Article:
Wednesday, December 23, 2009

Making Parmesan and Black Pepper Biscotti

So I decided to try a new recipe... Parmesan and Black Pepper Biscotti. Comments on the recipe suggested that adding some chopped fresh rosemary was a nice addition. So this is what I set out to do.

First, the parmesan. The recipe suggested using the King of Cheeses - Parmigiano Reggiano. I never cared much for the usual Parmesan cheeses, like the bland grated Parmesan that Kraft pushes, but Parmigiano Regginao is very different - it is delightful, with a nice sharp taste. The downside is that this is an expensive cheese, $39/kg at most grocery stores but can be purchased at a big box store for $29/kg and is sometimes even on sale (like when I purchased it).

Once you have the grated Parmesan cheese, you add the coarsely ground black peppercorns to the flour and baking powder and mix it in. I used Freda's coffee grinder for grinding spices once before, but it's not recommended to do that if you're grinding pepper. So I found a coffee grinder to grind the peppercorns, it cost me just over $7, so now I don't need to worry about contaminating the coffee grinder with other flavours.

The recipe didn't call for rosemary, but commenters on the recipe suggested it. So I chopped up some fresh rosemary and mixed it into the flour mixture. Then I mixed the butter in with the flour.

The next step was to whisk the eggs with the milk, and then add it to the flour mixture, stirring it with a fork to make a soft dough. I thought this would be hard to do, but it was quite easy.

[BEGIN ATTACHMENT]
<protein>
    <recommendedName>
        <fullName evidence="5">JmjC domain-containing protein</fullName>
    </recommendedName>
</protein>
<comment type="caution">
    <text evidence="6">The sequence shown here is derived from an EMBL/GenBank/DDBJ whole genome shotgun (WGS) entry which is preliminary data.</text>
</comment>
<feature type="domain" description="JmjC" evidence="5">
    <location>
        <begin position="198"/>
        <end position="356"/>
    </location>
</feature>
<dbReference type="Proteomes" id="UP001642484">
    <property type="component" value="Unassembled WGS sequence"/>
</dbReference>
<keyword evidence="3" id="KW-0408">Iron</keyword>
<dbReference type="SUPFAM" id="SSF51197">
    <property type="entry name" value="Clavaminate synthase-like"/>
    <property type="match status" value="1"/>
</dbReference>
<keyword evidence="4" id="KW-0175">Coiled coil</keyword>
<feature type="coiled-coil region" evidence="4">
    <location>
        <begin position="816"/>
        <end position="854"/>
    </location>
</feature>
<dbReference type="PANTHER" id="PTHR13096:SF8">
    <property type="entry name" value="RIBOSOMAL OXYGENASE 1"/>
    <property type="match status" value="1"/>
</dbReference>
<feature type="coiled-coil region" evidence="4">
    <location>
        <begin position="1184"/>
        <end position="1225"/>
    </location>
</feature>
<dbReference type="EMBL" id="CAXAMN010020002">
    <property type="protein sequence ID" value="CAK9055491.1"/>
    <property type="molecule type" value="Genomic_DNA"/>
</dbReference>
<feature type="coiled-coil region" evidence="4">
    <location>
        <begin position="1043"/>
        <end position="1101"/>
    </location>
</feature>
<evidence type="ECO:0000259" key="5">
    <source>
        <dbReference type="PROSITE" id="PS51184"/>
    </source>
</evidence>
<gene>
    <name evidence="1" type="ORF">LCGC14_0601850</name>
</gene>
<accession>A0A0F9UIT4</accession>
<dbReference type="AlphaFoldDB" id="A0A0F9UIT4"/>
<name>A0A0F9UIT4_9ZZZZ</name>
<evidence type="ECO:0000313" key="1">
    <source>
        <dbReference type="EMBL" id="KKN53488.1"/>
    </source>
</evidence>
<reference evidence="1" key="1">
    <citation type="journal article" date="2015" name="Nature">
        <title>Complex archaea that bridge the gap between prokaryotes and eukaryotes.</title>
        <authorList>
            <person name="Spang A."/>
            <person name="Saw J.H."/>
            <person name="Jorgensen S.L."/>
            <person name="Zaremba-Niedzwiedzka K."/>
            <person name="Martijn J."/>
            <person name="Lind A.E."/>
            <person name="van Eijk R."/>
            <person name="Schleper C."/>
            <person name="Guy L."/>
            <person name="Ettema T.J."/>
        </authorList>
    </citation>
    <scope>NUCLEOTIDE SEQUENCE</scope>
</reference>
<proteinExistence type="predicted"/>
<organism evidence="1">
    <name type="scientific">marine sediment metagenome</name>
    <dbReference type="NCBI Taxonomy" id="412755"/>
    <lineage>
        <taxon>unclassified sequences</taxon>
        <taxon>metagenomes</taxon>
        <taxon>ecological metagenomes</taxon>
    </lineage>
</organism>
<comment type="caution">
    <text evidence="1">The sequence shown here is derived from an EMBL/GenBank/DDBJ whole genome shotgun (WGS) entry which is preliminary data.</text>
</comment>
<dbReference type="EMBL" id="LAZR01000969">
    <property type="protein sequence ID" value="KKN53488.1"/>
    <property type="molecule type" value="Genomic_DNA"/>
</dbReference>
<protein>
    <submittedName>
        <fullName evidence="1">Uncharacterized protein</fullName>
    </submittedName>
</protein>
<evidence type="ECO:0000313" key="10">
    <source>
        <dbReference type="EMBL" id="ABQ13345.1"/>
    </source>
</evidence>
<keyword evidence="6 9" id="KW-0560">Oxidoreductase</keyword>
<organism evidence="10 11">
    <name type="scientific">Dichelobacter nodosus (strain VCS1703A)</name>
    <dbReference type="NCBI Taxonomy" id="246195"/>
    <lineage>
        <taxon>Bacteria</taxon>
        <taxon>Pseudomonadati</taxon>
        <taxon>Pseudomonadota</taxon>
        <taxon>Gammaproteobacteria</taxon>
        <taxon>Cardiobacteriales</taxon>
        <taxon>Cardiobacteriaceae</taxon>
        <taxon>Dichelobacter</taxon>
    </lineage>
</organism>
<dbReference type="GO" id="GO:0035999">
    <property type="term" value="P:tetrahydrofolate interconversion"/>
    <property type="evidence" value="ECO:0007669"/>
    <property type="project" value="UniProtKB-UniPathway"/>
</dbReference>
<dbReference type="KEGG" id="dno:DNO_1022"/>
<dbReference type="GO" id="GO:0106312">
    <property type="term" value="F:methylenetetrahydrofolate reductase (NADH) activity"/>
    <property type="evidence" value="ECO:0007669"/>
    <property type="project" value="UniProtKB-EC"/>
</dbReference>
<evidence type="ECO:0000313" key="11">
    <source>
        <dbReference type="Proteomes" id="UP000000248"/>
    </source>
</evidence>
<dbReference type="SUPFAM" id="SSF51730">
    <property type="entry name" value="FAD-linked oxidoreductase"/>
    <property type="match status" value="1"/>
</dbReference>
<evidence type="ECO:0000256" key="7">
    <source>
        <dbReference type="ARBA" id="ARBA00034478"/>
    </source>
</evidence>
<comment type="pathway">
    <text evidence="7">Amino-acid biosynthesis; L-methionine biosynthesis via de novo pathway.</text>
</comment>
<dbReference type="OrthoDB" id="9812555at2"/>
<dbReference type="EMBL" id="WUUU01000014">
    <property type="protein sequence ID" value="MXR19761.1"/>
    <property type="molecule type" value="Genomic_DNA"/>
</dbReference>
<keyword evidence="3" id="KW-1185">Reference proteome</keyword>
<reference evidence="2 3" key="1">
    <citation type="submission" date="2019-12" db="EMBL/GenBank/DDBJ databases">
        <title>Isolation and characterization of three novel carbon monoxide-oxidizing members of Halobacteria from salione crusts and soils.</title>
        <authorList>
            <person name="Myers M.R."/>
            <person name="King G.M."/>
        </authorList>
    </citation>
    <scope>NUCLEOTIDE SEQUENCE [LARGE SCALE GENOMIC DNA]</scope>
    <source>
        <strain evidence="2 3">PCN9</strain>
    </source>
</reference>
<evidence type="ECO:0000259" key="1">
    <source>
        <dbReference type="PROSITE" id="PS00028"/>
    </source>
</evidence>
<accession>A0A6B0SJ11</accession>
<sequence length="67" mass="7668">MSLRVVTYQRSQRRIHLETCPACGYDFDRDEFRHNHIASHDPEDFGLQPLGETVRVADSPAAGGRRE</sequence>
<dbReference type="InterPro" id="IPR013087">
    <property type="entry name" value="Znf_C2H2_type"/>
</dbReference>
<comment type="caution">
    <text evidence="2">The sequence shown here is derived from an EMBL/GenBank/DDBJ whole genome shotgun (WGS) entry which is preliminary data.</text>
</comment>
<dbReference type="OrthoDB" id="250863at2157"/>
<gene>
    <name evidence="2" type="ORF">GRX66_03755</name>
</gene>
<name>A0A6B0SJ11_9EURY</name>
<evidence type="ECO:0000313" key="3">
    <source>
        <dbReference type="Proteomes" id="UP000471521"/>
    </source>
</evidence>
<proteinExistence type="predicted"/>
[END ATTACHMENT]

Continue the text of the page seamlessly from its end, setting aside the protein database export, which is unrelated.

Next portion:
The next step is to form the dough into four "logs" on ungreased cookie sheets. Biscotti normally calls for putting it on parchment paper, so I was going to do that but, as luck would have it, there was only a short piece left for one cookie sheet. Then you whisk up the last egg and brush that on top of the logs, and then sprinkle the remaining parmesan cheese and black pepper on top.

The logs are baked in a 350 oven for about 30 minutes. Take them out of the oven and let them cool for 10 minutes, and then cut the logs diagonally and put them back on the cookie sheet for the second baking for 35-45 minutes at 300, turning them over once.

This is the biscotti after the second baking, and when they are cooling on the rack.

I've never been a big fan of biscotti, because they are usually so hard even after dunking into your coffee. Traditionally, biscotti is made with almonds, so that's another reason that I haven't been a big fan of them. Unlike the dessert-type of biscotti, these savoury biscotti have a slightly crumbly texture and, I have to say, are truly wonderful and were a hit with everyone who tried them.

The recipe wasn't difficult to make and it turned out quite well and it was not difficult to make them look very esthetically appealing.

Overall, I would give this recipe an A+ for ease of making and also for the results. Yummy!

You can find the recipe at


Anonymous said...

Hey Mark, can you send me the recipe (or link) to me at work (I'm off til Jan 4th though) - rc

Mark said...

Hey RC,

I added the url for the recipe to the blog entry. I definitely would make these again!